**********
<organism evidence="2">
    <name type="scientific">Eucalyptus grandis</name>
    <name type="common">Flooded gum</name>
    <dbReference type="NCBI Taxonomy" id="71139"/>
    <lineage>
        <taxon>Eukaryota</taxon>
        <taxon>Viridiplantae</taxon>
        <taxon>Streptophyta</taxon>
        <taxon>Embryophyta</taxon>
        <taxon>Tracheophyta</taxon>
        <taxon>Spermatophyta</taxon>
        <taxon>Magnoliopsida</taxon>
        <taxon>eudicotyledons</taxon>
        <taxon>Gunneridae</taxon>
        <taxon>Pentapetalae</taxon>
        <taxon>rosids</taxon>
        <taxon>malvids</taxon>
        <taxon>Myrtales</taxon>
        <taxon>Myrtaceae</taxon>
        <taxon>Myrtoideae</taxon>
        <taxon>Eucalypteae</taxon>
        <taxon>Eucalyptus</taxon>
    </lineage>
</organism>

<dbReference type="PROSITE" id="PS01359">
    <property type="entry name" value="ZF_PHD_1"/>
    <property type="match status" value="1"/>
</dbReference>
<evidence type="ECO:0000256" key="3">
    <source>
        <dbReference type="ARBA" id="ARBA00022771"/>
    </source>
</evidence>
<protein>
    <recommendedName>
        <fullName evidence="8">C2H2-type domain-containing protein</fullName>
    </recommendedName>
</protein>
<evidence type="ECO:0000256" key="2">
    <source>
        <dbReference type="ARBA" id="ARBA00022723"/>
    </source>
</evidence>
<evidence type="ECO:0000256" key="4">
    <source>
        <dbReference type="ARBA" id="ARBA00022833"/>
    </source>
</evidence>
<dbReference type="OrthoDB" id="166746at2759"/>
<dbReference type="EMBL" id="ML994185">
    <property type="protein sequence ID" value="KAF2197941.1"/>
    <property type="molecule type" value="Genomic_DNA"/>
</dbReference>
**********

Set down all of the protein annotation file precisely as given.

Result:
<organism evidence="2">
    <name type="scientific">Eucalyptus grandis</name>
    <name type="common">Flooded gum</name>
    <dbReference type="NCBI Taxonomy" id="71139"/>
    <lineage>
        <taxon>Eukaryota</taxon>
        <taxon>Viridiplantae</taxon>
        <taxon>Streptophyta</taxon>
        <taxon>Embryophyta</taxon>
        <taxon>Tracheophyta</taxon>
        <taxon>Spermatophyta</taxon>
        <taxon>Magnoliopsida</taxon>
        <taxon>eudicotyledons</taxon>
        <taxon>Gunneridae</taxon>
        <taxon>Pentapetalae</taxon>
        <taxon>rosids</taxon>
        <taxon>malvids</taxon>
        <taxon>Myrtales</taxon>
        <taxon>Myrtaceae</taxon>
        <taxon>Myrtoideae</taxon>
        <taxon>Eucalypteae</taxon>
        <taxon>Eucalyptus</taxon>
    </lineage>
</organism>

<dbReference type="PROSITE" id="PS01359">
    <property type="entry name" value="ZF_PHD_1"/>
    <property type="match status" value="1"/>
</dbReference>
<evidence type="ECO:0000256" key="3">
    <source>
        <dbReference type="ARBA" id="ARBA00022771"/>
    </source>
</evidence>
<protein>
    <recommendedName>
        <fullName evidence="8">C2H2-type domain-containing protein</fullName>
    </recommendedName>
</protein>
<evidence type="ECO:0000256" key="2">
    <source>
        <dbReference type="ARBA" id="ARBA00022723"/>
    </source>
</evidence>
<evidence type="ECO:0000256" key="4">
    <source>
        <dbReference type="ARBA" id="ARBA00022833"/>
    </source>
</evidence>
<dbReference type="OrthoDB" id="166746at2759"/>
<dbReference type="EMBL" id="ML994185">
    <property type="protein sequence ID" value="KAF2197941.1"/>
    <property type="molecule type" value="Genomic_DNA"/>
</dbReference>